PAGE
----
Our planet's immense population is depleting the supply of drinking water resources. How will this problem develop in the years to come. Will we be able to provide enough drinking water to satisfy all the world’s needs? What can we do about the present lack of clean drinking water in many underdeveloped countries all around the world? We must reevaluate our distribution of freshwater, the source of most drinking water, and find a way to preserve it for generations to come. An astounding one-half of the world’s population currently lives without an adequate supply of clean drinking water. Ten to twenty thousand children die everyday of preventable water related diseases, and the latest evidence shows that we are lagging in the effort to resolve these problems.
The average American cannot conceptualize daily life without a readily available supply of water for drinking, cooking, and bathing. Carrying water for miles and miles from a well just to boil a pot of water over a fire, and who is to say that the water is clean. One billion people suffer from lack of a clean water supply. Two and a half billion do not have adequate sanitation services in their homes or around them. Rivers and streams that may have once provided a water source have now been contaminated and are no longer useful for drinking or cooking with. Most of the time people are forced to drink brackish or arsenic contaminated water. Millions of people in Bangladesh and India drink water with arsenic in it everyday.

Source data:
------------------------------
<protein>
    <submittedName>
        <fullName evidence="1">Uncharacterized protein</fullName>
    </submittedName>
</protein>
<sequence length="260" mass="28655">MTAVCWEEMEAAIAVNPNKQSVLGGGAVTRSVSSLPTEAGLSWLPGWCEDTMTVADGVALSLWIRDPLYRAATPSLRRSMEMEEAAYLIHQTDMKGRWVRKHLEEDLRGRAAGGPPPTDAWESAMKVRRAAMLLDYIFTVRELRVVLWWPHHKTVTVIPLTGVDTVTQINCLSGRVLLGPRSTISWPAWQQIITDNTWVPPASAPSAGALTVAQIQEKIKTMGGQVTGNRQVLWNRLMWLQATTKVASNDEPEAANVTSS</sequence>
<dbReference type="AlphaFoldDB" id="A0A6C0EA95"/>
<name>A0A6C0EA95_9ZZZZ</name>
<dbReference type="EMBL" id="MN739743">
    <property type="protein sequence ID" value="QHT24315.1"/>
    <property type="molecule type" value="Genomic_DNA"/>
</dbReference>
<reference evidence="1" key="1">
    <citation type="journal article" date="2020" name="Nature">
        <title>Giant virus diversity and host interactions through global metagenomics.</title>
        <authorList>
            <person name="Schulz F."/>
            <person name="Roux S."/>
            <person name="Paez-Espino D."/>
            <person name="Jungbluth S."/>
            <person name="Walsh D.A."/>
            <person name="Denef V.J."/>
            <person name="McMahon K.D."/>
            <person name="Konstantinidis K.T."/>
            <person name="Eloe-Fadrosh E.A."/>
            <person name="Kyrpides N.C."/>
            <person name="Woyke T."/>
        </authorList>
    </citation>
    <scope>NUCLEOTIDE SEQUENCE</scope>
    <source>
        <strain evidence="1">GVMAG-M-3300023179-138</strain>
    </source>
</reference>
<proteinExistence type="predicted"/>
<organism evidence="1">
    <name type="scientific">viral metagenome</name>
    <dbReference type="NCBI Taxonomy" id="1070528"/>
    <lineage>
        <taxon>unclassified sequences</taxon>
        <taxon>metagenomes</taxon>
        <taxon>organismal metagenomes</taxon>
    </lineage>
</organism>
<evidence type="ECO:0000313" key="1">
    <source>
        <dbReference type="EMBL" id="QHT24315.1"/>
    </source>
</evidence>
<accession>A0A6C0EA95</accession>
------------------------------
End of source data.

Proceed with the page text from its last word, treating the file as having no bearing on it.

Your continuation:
Other problems with water sanitation include disea...
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...venly distribute and how to control flow enough so that no one will be without necessary sanitation and drinking water that will just be the beginning. After that we must learn how to preserve our water, and find out how we can make it last . With a large population that continues to grow at a staggering rate we will have to learn, and learn fast. Water is the basis of life on this planet and we would not survive with out it. It is also one of the greatest mysteries on this planet. Although we know how it is naturally reused and recycled in the environment, we now have to factor ourselves into the equation. The greatest threat to our water resources is ourselves.
Gleick, Peter. The World’s Water. Washington, D.C.: Island Press, 1998.
Homer-Dixon, Thomas. Environmental Scarcity and Global Security. New York: Foreign Policy Association, 1993.
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